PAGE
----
• Slow fibres are surrounded by an abundant capillary network, which gives them their red colour. They are capable of sustained, continuous, moderate exertion while producing their own energy to function (oxidative metabolism)
  • Fibre I fatigue is extremely low.
  • If you stimulate this type of fiber, you can improve endurance. You’ll need it for running, cycling, swimming, cross-country skiing, etc.

Fibre type IIa

  • Also called type IIb fast fibre or intermediate fibre.
  • They have properties intermediate between type I and type IIb fibres. Their motoneuron speed is faster than that of slow fibers, and you can stimulate them with a pulse in the medium frequency range (50-70Hz).
  • They can produce energy aerobically as well as anaerobically (both oxidative and glycolytic). With appropriate stimulation, their capabilities can be “shifted” in one direction (slow or superfast)
  • Fibers II are capable of rapid and sustained contraction (lasting several minutes) at low energy input.
  • Stimulation of this type of fibre can increase strength and endurance, which you need in sports requiring a few minutes of near-maximal effort. For example, martial arts, kayaking, rowing, crossfit, etc.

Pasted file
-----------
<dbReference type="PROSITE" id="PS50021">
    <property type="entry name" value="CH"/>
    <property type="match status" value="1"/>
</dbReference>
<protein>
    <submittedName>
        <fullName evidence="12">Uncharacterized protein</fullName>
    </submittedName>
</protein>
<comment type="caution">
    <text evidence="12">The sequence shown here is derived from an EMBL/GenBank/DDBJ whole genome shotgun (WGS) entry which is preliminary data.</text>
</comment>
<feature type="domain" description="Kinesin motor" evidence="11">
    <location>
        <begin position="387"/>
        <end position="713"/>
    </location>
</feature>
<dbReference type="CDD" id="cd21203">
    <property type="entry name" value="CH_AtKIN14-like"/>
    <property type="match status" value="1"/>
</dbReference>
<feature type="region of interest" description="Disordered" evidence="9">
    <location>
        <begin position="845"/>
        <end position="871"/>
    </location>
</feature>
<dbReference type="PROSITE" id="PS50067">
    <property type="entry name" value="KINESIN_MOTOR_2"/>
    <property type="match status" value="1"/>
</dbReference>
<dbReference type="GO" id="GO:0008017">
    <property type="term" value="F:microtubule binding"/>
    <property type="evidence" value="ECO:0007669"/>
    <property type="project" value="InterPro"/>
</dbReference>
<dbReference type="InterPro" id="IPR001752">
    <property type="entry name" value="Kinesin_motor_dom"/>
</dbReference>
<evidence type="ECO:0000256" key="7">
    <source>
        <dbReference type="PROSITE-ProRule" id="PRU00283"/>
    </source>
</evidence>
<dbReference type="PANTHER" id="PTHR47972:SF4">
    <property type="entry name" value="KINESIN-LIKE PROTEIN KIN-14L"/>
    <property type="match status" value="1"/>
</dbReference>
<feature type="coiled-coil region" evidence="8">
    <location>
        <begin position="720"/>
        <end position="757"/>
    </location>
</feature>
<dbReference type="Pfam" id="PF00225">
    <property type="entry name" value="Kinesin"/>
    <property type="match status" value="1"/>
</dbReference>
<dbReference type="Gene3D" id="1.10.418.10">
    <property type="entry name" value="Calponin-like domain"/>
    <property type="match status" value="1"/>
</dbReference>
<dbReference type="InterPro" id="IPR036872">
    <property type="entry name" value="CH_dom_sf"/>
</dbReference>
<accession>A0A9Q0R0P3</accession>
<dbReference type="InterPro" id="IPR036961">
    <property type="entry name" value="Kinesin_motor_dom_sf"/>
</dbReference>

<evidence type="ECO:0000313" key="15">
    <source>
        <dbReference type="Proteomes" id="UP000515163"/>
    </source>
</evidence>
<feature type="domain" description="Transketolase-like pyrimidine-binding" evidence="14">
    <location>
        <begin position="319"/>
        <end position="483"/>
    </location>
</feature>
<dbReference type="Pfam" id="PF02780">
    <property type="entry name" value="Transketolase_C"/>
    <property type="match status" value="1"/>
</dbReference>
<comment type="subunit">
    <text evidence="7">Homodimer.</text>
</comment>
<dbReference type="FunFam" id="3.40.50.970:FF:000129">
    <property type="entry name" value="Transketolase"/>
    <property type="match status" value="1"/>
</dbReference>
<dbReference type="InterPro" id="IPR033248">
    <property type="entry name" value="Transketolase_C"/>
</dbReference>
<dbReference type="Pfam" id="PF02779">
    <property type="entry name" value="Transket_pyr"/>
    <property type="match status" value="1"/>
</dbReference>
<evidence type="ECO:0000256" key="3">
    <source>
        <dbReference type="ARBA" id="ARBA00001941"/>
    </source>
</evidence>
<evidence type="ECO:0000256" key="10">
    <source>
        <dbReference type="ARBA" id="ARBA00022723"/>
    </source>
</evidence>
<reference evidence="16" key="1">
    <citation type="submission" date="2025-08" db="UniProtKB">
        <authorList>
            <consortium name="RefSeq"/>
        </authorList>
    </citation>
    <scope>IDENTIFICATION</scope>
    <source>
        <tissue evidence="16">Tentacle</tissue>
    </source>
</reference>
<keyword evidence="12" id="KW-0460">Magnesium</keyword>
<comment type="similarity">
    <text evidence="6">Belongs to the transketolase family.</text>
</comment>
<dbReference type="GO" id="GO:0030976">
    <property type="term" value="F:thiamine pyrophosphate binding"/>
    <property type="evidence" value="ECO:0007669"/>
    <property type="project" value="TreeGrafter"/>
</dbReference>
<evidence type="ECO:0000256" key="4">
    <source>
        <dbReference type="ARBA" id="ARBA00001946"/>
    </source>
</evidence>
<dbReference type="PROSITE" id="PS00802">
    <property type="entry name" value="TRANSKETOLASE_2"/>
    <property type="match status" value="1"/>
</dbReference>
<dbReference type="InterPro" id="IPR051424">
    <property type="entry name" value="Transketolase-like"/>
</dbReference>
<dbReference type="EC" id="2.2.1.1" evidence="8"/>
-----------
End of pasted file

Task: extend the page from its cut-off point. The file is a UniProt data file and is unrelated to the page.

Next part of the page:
Type IIb fibre

  • Superfast and strong fibre IIb is stimulated by a phasic motoneuron, which is high speed, so it can be stimulated with extremely fast pulses (80-120Hz)
  • The fibres are white, due to their high glycogen and glycolytic enzyme content.
  • Their contraction is fast and strong, but lasts up to 1 minute, although they are capable of an extraordinary effort.
  • The fibres are extremely fatigue-resistant due to the almost complete absence of mitochondria. They cannot produce energy when they are working, so they can only function for as long as their “stores” are sufficient.
  • If you stimulate these fibres, you will benefit from them in sports requiring maximum strength and explosiveness. Such as weightlifting, running less than 400m, throwing, jumping, etc.

What does the effect of muscle stimulation depend on?

There are three main characteristics of the muscle stimulation pulse. You can get the best results by adjusting these correctly.


Specifies the number of pulses per second.

The effect of stimulation depends on the frequency

As mentioned above, the excitation of different muscle fibre types is provided by motoneurons with different speeds. Knowing this, you can precisely set the frequency to develop slow fibres or fast fibres.

Low frequencies improve endurance, medium frequencies improve endurance, and high frequencies improve explosiveness and muscle mass. Likewise, you have the right frequency range to improve muscle blood flow or reduce muscle stiffness, etc.

  • 1 – 50 Hz – capillarisation, improve blood circulation, relieve muscle stiffness (relaxation), improve endurance strength, stimulate collagen production (beauty treatment)
  • 50 – 70 Hz – endurance strenght